Article 10 of the contract contained a set of reciprocal indemnity provisions in respect of damage to property or personal injury which applied irrespective of fault. There was however, an exception to that arrangement. Article 10.2, which set out the buyer’s indemnity provisions, was subject to article 10.3. Yet Article 10.3 only applied to the ‘Works’ and stated, inter alia, that:
‘From start of the Works and until issue of the Delivery Certificate or, if later, the date when actual physical delivery of the Works to Buyer takes place, Supplier shall be responsible for loss or damage to the Works and shall carry out necessary measures to ensure that the Works are completed in accordance with the Contract. The cost of carrying out such measures shall be borne by Supplier and Supplier shall indemnify and hold Buyer’s Group and Client Group harmless from and against all claims, losses, damages, costs (including legal costs) expenses and liabilities howsoever arising of Buyer’s Group or Client Group in relation to the loss and damage to the Works … ‘.
Under the contract Sobrena was required to perform various works around the vessel. Acergy and its own subcontractors were also engaged in separate works in different areas of the vessel. At the time of the fire, Sobrena was cutting and replacing part of the main deck above the carousel hold using blow torches. The fire started in the hold below and caused damage to the hold and surrounding spaces. The only part of the vessel on which Sobrena was working on at the time of the fire and which was damaged was the deck plating above.
The preliminary issue for determination by the court was in respect of what part of the loss or damage was Sobrena obliged to indemnify Acergy. Acergy submitted it should be indemnified by Sobrena for all the fire damage because it constituted ‘losses … howsoever arising … in relation to loss and damage to the Works‘.
The court noted that the interpretation of the contact terms “of course involves determining the meaning that the contract would convey to a reasonable person having the available background knowledge”.
It was held that Sobrena was only liable to indemnify Acergy in respect of the damage to the Works it was doing or had done, and that it did not have to indemnify Acergy in respect of the damage to the vessel as a whole, or in respect of the damage to the carousel. Articles 10.1 and 10.2 allocated responsibility for damage to the contractual parties’ property to the relevant proprietor ‘howsoever arising’ in connection with the performance of the contract. Articles 10.1 and 10.2 provided a “knock for knock” arrangement. Regardless of cause, losses to Acergy’s property or personnel were allocated to and borne by Acergy. The exception in Article 10.3 only applied to the ‘Works’. If the second sentence of Article 10.3 encompassed all losses to the property arising during the performance of the contract and not just relating to the ‘Works’, the proviso effectively eliminated the scope of the governing clause at Article 10.2.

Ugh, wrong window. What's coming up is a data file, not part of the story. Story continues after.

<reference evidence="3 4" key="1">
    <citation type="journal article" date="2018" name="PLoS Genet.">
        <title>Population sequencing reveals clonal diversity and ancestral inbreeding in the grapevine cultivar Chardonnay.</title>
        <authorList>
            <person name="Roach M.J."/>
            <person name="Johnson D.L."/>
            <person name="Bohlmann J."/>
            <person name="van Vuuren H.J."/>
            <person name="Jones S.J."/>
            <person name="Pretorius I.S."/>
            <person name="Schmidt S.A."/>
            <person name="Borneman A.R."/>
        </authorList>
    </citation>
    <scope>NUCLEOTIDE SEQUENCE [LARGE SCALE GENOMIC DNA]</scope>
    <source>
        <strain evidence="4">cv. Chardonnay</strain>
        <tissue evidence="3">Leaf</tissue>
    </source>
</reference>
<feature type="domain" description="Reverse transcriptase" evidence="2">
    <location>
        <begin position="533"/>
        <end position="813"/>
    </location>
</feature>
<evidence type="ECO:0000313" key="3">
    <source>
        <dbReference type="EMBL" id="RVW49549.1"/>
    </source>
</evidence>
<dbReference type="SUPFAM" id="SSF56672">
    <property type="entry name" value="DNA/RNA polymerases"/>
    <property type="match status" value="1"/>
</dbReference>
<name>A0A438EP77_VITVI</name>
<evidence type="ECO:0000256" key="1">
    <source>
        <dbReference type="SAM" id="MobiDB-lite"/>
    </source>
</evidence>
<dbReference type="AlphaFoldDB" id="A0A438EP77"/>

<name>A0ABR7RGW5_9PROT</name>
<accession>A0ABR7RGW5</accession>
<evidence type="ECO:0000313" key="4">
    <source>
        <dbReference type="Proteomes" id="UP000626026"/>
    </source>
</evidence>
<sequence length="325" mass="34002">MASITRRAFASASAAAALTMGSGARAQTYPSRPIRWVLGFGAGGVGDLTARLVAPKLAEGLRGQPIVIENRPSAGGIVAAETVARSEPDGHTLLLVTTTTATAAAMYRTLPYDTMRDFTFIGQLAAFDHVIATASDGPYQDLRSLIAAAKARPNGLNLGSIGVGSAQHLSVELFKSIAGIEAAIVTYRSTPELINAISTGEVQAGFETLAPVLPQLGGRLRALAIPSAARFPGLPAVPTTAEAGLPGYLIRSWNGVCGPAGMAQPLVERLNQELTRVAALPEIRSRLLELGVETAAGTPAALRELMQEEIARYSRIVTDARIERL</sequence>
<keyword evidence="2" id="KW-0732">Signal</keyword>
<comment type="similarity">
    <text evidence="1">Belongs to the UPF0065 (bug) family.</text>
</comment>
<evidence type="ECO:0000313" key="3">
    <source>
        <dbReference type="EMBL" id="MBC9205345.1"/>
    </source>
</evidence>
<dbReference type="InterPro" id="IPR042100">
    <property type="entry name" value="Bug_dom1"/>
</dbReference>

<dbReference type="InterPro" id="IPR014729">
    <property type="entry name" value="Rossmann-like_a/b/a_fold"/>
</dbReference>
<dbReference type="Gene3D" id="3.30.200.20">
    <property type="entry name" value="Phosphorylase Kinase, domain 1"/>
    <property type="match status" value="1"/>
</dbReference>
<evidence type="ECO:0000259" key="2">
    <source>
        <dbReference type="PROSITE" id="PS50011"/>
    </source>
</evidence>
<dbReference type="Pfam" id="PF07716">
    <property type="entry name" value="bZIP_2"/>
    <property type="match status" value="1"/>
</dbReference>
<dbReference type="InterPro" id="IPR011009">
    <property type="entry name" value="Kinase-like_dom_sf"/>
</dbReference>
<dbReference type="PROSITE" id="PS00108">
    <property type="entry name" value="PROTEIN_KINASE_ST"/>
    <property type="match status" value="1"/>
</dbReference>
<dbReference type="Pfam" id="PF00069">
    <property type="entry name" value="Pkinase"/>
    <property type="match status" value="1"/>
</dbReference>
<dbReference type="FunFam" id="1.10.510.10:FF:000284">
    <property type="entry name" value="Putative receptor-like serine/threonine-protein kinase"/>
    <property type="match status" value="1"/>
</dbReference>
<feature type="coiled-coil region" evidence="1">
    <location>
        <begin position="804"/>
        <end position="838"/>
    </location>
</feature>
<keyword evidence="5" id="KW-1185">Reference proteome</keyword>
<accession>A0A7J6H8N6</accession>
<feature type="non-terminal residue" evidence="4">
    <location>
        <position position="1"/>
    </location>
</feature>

Consequently, this preliminary issue was decided in favour of the defendant ship repair company Sobrena.
The construction of awards: A.K.KABLO IMALAT SAN VE TIC A.S. v INTAMEX S.A. (2011)
This was a hearing on a challenge to a London Metal Exchange (“LME”) award pursuant to section 68 Arbitration Act 1996 (the “Act”) on the grounds of serious irregularity and also on an application for leave to appeal under section 69 of the Act.
The facts of the case are very specific to the dispute between the parties and are considered below. However, the importance of this case lies in the approach taken by the Courts in England in reviewing awards, particularly those that may not initially be easy to understand from a strictly legal point of view. A tribunal of the LME, upon an application by the losing party seeking clarification of its award under Section 53(3)(a) of the Act, rejected that application on the basis that there was no ambiguity or error but said that it was “disturbed” that its award has been assessed incorrectly and apparently lacked clarity. It was accepted in Court that the award was not “altogether an easy read” and the Court said that expressions were used in the award that a trained lawyer would not have used, such as that there was an “implicit agreement” to support a conclusion that that there was in fact no agreement as contended. Nonetheless, the Court refused both the challenge to the award and the application for leave to appeal the award. It reaffirmed that the correct approach when reviewing the reasons of an arbitral tribunal is for the Court to read the award as a whole in a fair and reasonable way with a view to upholding the award rather than “with a meticulous legal eye endeavouring to pick holes, inconsistencies and faults in awards”.
The background is as follows. By a contract dated 10 March 2009 (“the Contract”), Intamex SA (the “Seller”) agreed to sell a quantity of copper cathode CIF free out Ambarli Port in Turkey to Ak Kablo (the “Buyer”). The consignment was divided into three lots. The Buyer took delivery of lots 1 and 2 only and paid provisional invoices issued in respect of each. Issues arose in respect of lot 3. The relevant clauses in the Contract included:
“C) Price/Quotational Period: LME Cash settlement average price for Copper Grade A plus a premium of USD 40.00/mt. QP to be mutually agreed between date of contract and ten market days following arrival at port of destination.
F) Payment terms: Nett cash by T.T. against presentation of following documents through Buyer’s bank in Turkey, on arrival, for the total under the contract:
1. Seller’s invoice
2. Copy Certificate of Weight and quality…
3. 3/3 original clean shipped on board Bs/L
4. Insurance certificate in duplicate for 110% of invoice value.”